By the end of yesterday, it was 5,328 hours in the 222 days since the social networking site was blocked, and about N546.5 billion was already lost by the economy.
A reliable industry said yesterday that it must have been a smart move on the part of FG to have lifted the ban because the Economic Community of West African States (ECOWAS) Court was expected to deliver a judgement on the case filed by the Social Economic Rights and Accountability Project (SERAP) next week.
Contrary to claims that there were about 40 million Twitter users, findings revealed that there was just 3.05 million potential audiences that the microblogging platform reports could be reached with adverts on the platform.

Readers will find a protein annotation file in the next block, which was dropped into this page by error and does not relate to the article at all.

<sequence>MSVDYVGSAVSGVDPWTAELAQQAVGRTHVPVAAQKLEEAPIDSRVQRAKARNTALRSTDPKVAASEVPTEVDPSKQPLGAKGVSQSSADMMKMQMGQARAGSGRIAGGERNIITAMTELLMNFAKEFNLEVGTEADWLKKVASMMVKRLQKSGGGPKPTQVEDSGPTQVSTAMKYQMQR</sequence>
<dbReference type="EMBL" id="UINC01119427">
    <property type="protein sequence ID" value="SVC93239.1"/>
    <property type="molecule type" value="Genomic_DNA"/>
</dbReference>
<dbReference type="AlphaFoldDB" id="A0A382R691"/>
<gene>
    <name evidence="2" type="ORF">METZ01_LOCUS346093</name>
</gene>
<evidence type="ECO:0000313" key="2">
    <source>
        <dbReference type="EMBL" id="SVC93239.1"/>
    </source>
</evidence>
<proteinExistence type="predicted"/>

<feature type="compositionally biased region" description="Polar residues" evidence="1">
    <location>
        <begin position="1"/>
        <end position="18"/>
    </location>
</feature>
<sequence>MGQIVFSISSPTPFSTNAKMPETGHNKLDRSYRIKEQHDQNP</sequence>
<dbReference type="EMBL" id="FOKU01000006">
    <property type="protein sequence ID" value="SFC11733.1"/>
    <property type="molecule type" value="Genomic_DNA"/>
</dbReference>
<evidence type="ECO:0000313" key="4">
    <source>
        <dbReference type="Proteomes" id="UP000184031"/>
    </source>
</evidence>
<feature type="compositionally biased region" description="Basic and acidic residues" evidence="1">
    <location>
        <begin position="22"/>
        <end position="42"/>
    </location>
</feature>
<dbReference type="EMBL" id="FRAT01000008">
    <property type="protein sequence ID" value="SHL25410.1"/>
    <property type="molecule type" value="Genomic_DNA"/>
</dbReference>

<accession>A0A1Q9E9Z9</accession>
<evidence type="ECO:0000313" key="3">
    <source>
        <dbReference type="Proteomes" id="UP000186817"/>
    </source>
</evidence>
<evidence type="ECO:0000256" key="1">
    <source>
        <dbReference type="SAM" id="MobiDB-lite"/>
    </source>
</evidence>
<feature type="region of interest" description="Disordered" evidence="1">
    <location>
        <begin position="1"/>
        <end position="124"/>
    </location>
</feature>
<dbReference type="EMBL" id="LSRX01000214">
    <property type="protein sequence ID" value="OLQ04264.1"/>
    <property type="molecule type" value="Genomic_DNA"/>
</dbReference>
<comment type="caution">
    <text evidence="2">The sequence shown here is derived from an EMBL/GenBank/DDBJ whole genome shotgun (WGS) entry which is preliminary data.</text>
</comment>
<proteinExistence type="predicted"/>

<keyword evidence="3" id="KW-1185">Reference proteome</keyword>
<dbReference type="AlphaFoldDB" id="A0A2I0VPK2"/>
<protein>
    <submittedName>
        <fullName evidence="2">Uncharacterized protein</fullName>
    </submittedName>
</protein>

According to digital report 2021 by Hootsuite, a social media and marketing dashboard, Twitter’s potential advertising audience compared to the total population aged 13 plus in Nigeria is 2.4 per cent, while the quarter-on-quarter change in Twitter’s advertising reach is 17.3 per cent.
The implication of this is that Twitter’s penetration in the country is still very low compared to other platforms. Analytically, it equally means that it is unlikely that these 3.05 million adverts audience would be impacted by the American company.
While the ban lasted, some Nigerians, including government officials, were still tweeting. They circumvented the process by installing Virtual Private Network (VPN).